It’s May 2012, and a team of Colorado police officers have descended on NBA player Chris Andersen’s home. The cops are searching for evidence of terrible crimes, and their investigation threatens to end Andersen’s career for good. Slowly, though, the truth begins to emerge – and it’s stranger than anyone could have imagined.
Born in July 1978 in Long Beach, California, Andersen relocated with his family to Texas when he was just four years old. There, Andersen, his parents and his two siblings settled in the small town of Iola, where they bought a small plot of land. And, worryingly, the young boy initially seemed destined to follow some of his peers into living on the wrong side of the law.
Eventually, though, Andersen realized that his skills on the basketball court could be his ticket to a better life. So, after leaving college early to pursue a professional sporting career, he traveled to China and across the U.S. in search of his big break. Then in 2001 he finally joined the Denver Nuggets – with this marking the first time that a D-League player had ever been called up to the NBA.
During his time with the Nuggets, Andersen then began his transformation into the outlandish-looking character he is today. The player dubbed “Birdman” by his teammates developed an obsession with tattoos and gradually covered his body in colorful designs. He also cut and shaped his hair into a distinctive mohawk style.
Andersen marked himself out on the court too, mind you, and this led to him joining the New Orleans Hornets in 2004. But then in early 2006 he was suspended from the NBA. Apparently, he had been caught using a prohibited drug – a misdemeanor that saw him barred from basketball for a minimum of two years.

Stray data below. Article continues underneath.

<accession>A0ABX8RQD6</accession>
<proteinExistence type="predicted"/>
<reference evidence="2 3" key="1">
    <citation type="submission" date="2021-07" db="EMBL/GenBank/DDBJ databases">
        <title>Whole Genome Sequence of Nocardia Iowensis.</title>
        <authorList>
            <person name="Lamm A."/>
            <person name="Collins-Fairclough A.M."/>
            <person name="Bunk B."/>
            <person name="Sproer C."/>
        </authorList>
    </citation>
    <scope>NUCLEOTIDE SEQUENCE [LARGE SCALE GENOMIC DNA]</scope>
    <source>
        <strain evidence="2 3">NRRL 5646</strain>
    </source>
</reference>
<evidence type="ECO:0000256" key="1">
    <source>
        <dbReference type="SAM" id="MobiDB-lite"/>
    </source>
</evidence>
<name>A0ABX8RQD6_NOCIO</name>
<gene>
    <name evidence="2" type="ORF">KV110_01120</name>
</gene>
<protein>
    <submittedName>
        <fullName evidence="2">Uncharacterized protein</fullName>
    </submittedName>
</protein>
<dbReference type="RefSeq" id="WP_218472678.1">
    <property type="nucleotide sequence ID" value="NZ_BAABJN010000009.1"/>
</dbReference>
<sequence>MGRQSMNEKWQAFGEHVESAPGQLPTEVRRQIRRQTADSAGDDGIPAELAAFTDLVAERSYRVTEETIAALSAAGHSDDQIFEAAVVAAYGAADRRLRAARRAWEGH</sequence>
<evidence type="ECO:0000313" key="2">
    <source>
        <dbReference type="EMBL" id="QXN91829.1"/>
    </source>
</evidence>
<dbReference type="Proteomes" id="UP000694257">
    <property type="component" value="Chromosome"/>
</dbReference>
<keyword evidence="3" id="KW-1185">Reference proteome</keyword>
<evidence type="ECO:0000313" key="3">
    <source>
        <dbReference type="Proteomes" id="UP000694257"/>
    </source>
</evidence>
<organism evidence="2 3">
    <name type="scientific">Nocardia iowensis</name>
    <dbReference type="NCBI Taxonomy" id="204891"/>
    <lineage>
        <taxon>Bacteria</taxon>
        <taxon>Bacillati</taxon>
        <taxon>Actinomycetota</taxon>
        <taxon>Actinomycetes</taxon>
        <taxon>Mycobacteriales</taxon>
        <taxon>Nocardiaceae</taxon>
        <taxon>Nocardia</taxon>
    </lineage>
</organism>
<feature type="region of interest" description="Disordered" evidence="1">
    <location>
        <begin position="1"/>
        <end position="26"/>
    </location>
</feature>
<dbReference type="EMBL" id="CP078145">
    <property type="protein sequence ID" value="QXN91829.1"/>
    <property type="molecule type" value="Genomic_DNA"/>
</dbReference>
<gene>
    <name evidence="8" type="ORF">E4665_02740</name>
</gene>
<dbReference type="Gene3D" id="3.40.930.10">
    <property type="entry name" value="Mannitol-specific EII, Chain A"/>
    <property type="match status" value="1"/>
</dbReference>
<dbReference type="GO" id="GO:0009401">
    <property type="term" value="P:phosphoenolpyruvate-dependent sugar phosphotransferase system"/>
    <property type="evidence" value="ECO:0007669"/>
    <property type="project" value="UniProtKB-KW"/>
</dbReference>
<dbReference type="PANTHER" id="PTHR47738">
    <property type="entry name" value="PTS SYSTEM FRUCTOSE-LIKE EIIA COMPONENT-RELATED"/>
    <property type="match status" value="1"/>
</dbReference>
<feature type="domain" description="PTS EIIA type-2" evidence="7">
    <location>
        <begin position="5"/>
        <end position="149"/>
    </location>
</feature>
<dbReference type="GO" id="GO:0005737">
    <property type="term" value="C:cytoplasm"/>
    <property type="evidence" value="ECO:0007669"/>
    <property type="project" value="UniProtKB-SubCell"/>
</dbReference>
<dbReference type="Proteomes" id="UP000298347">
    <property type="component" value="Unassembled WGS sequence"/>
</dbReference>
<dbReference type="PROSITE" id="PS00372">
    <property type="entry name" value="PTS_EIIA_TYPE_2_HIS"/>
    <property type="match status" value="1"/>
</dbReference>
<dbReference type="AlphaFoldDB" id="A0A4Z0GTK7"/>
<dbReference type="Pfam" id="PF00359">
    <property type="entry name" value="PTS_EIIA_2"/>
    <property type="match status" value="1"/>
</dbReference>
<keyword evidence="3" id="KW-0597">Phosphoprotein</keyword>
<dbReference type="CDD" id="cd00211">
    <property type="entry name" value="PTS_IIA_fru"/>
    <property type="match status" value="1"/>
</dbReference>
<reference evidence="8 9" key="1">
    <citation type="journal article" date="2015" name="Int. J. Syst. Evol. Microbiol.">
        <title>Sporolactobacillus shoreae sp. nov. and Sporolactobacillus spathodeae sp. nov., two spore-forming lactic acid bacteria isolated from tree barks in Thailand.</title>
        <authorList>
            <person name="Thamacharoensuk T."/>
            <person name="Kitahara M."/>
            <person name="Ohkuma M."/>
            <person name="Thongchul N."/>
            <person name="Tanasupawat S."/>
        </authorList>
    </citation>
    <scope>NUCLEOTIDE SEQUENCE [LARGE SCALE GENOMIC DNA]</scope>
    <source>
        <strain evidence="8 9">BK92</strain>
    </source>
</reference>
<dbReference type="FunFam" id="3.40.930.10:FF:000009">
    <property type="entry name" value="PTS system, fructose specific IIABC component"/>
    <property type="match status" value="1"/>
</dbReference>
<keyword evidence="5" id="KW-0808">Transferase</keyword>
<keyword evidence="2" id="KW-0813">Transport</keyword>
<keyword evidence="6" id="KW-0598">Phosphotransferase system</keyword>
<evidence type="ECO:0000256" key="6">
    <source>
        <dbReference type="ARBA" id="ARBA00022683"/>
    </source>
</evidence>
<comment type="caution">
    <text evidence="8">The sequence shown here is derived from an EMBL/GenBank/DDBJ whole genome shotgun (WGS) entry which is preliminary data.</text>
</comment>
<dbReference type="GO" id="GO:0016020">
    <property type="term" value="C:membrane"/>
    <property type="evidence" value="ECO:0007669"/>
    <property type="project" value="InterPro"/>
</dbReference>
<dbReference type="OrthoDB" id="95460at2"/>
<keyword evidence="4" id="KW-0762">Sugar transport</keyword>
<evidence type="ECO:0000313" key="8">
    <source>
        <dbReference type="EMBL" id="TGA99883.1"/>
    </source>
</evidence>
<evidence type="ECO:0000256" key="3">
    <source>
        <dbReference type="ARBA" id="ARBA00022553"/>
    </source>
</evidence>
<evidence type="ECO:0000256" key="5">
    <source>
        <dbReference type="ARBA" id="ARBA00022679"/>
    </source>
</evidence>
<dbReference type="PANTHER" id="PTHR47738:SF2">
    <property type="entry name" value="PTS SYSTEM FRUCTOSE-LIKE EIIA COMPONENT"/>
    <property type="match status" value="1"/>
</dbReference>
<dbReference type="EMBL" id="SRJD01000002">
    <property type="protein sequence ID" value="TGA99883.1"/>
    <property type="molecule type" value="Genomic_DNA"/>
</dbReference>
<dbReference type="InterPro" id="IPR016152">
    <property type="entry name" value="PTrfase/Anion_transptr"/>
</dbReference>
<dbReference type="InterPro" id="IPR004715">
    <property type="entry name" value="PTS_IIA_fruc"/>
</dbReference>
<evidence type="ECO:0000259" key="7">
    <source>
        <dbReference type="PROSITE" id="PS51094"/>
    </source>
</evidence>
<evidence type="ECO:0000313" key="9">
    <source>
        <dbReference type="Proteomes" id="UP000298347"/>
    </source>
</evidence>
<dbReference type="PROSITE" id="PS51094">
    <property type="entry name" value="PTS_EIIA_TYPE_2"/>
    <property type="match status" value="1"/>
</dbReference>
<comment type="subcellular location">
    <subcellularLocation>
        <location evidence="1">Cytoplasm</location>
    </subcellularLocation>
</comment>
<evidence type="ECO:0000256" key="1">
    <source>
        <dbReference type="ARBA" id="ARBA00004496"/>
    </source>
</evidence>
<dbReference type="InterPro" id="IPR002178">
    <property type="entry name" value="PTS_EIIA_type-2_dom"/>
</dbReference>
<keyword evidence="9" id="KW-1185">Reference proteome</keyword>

Andersen had come too far to be defeated so easily, though, and following a stint in rehab he dedicated himself to improving his game. After that, in 2008, he was welcomed back to finish the season with the Hornets. And later that same year he returned to play for the Nuggets – a successful homecoming that should have marked the end of his career woes.
However, when Andersen encountered a woman going by the name of Paris Dunn, a new chapter in his life began. Born on February 21, 1994, Dunn grew up in Riverside, a Californian city close to Los Angeles. And by the time that she was 17 years old, she had set her sights on modeling for a living.
So it transpired that in 2012 Dunn reached out to various celebs and sporting figures on social media in a bid to kick-start her career. One of those individuals was Andersen, to whom Dunn had sent a rather innocent introduction on Facebook. And while most of her messages to stars went unanswered, she did receive a response from the NBA player’s account.
Dunn was just 17 years old at the time of the exchange – although Andersen was led to believe that she was 21. And although the conversation was casual at first, Andersen and Dunn soon developed a flirtatious relationship, with the pair ultimately exchanging selfies and X-rated photographs.
While her romance with Andersen blossomed online, though, Dunn also began receiving messages from someone calling themselves Tom Taylor. Apparently, he was the NBA player’s best buddy. And even though his area code looked strange, Dunn believed the vague excuse that he supplied.